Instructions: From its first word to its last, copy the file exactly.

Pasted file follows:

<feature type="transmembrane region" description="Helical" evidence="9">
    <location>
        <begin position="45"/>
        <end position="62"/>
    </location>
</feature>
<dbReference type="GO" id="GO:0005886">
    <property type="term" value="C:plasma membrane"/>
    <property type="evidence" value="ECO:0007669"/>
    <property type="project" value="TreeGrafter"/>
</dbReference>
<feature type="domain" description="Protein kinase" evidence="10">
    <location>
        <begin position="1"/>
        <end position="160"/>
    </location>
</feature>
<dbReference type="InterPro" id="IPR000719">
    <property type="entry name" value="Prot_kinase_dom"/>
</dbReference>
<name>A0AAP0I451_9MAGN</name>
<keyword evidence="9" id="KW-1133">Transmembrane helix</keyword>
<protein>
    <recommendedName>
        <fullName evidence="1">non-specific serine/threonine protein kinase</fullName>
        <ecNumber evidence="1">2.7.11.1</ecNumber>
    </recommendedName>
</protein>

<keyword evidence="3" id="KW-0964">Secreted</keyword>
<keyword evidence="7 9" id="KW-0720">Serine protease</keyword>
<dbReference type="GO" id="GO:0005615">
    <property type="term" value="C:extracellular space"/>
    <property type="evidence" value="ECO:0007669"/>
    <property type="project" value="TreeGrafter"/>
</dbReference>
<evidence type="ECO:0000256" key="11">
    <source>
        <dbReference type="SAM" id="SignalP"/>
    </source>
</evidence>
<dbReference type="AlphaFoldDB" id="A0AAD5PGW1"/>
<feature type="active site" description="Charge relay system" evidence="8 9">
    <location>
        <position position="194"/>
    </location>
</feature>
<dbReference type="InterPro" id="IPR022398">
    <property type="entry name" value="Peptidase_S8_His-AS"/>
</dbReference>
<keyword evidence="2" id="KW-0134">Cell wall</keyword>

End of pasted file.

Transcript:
<feature type="transmembrane region" description="Helical" evidence="9">
    <location>
        <begin position="45"/>
        <end position="62"/>
    </location>
</feature>
<dbReference type="GO" id="GO:0005886">
    <property type="term" value="C:plasma membrane"/>
    <property type="evidence" value="ECO:0007669"/>
    <property type="project" value="TreeGrafter"/>
</dbReference>
<feature type="domain" description="Protein kinase" evidence="10">
    <location>
        <begin position="1"/>
        <end position="160"/>
    </location>
</feature>
<dbReference type="InterPro" id="IPR000719">
    <property type="entry name" value="Prot_kinase_dom"/>
</dbReference>
<name>A0AAP0I451_9MAGN</name>
<keyword evidence="9" id="KW-1133">Transmembrane helix</keyword>
<protein>
    <recommendedName>
        <fullName evidence="1">non-specific serine/threonine protein kinase</fullName>
        <ecNumber evidence="1">2.7.11.1</ecNumber>
    </recommendedName>
</protein>

<keyword evidence="3" id="KW-0964">Secreted</keyword>
<keyword evidence="7 9" id="KW-0720">Serine protease</keyword>
<dbReference type="GO" id="GO:0005615">
    <property type="term" value="C:extracellular space"/>
    <property type="evidence" value="ECO:0007669"/>
    <property type="project" value="TreeGrafter"/>
</dbReference>
<evidence type="ECO:0000256" key="11">
    <source>
        <dbReference type="SAM" id="SignalP"/>
    </source>
</evidence>
<dbReference type="AlphaFoldDB" id="A0AAD5PGW1"/>
<feature type="active site" description="Charge relay system" evidence="8 9">
    <location>
        <position position="194"/>
    </location>
</feature>
<dbReference type="InterPro" id="IPR022398">
    <property type="entry name" value="Peptidase_S8_His-AS"/>
</dbReference>
<keyword evidence="2" id="KW-0134">Cell wall</keyword>